Yes, it’s easy to look askance at "buttonware" like del.icio.us, Digg, etc., but, as Phil Gomes recently said, "The current SMNR discussion is 80% about attention and 20% about conversation. Reverse it, or you’ll have bigger problems than a metadata standards quibble." Adding those "pieces of flair" to the corporate news release is Step #1 to making "news" part of a dialogue with the broader community, versus the age-old, top-down communication from the brand to the mainstream media.

In other words, I am more excited and intrigued by WHY we should evolutionize the news release, than I am by the HOW. That’s for the techies to figure out.

So, as Dee Rambeau asks, WHY should we continue to strive toward a re-engineer the press release?

Granted that corporations will continue to do their "edgework" — using their own websites, blogs, etc., to disperse news and information, but, the "official press release" is not going away anytime soon. If anything, the press release’s relevance — as a substantiated corporate source amid a swirl of dubious chatter — grows by the day. Thus we should make sure that the press release is fit for duty in the New World Order.

I turn to our original inspiration, Tom Foremski, who recently posted about why he is so jazzed about this movement:

"[T]he Social Media News Release comes with so much more than the old press release…For example: its trackability across media and blogs and Internet locations is easy and extremely valuable… [The SMNR also] will continue to exist forever, cemented into the permalink archives of the Internet. It becomes a free floating publication in its own right, with its own Google pagerank, and a Technorati following … It could also be set up to collect comments for weeks or years; it’s a live document. The collection of such information in such a manner is something that we never had a chance to consider before now…"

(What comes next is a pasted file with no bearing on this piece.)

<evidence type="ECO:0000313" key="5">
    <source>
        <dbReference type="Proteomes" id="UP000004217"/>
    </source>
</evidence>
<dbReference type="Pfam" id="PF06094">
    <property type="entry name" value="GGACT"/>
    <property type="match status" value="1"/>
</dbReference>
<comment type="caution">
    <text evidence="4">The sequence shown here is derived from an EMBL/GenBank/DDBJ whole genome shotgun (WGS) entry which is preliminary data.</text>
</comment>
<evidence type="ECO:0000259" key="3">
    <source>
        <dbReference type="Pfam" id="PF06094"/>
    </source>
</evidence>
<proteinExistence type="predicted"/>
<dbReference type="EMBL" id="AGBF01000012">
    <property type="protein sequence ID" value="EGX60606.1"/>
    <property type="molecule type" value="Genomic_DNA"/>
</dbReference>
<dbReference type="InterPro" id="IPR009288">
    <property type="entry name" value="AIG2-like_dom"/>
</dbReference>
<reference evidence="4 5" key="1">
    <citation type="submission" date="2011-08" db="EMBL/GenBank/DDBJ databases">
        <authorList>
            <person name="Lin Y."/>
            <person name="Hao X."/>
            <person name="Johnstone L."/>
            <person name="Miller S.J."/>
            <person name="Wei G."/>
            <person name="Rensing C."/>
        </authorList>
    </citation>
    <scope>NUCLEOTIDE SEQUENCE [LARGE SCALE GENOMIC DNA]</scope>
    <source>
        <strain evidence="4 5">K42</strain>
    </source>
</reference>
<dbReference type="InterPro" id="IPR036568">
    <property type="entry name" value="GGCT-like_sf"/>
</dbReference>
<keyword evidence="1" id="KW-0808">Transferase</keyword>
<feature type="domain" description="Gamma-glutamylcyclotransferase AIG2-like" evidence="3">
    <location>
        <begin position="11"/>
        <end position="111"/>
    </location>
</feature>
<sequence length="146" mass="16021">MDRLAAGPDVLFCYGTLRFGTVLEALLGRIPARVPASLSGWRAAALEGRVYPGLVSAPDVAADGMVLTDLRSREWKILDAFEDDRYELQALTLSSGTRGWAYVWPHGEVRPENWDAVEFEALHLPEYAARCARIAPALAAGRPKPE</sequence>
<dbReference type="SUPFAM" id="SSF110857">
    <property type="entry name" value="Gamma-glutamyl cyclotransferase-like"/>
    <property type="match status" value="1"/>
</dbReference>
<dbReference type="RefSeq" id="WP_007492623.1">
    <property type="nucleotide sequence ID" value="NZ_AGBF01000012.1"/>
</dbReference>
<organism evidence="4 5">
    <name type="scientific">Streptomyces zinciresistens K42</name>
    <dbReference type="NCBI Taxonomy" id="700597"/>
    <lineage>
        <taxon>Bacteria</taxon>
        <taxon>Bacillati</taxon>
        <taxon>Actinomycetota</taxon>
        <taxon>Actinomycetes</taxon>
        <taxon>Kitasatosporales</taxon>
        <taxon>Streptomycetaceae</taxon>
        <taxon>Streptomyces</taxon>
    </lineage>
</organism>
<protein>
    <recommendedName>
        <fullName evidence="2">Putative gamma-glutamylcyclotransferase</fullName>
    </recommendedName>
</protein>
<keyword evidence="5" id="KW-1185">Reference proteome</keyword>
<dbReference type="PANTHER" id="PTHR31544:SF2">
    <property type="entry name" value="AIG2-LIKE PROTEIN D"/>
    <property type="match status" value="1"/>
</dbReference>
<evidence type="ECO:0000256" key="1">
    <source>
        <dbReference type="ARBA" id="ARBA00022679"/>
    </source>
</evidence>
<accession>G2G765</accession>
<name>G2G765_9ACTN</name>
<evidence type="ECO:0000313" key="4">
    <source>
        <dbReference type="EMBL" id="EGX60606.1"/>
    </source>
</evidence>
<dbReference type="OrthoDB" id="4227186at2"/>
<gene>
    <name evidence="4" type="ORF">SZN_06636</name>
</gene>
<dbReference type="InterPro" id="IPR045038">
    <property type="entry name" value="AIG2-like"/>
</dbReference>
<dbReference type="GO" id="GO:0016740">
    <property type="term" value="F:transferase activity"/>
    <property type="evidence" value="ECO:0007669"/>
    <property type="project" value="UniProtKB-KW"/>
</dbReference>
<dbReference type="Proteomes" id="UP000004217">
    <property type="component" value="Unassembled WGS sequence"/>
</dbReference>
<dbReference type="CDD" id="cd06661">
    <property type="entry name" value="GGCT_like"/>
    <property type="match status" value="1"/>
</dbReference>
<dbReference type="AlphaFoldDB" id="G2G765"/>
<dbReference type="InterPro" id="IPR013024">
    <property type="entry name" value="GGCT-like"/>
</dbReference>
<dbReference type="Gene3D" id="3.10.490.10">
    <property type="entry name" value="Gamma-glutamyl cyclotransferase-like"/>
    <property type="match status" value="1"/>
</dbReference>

To sum up an earlier post, the SMNR — done right (and that has arguably not happened yet), can:

  • Democratize "Access" – ALL of the content (multimedia assets) becomes available to ANYONE who is interested, not just journalists but bloggers and consumers as well.
  • Build "Community" – We need to make it easy for anyone who views the Social Media News Release to comment on its content; re-mix its multimedia elements for use in blogs, on YouTube, and in the online versions of traditional print publications, etc. We also need to track this response and show a willingness to respond — openly, quickly and, as appropriate.
  • Ensure "Accuracy" – Corporations who are willing to "let go" of their brands also see the benefit of providing "official" versions of their logos, graphics, and other multimedia, for use and re-use by traditional and new-era pundits.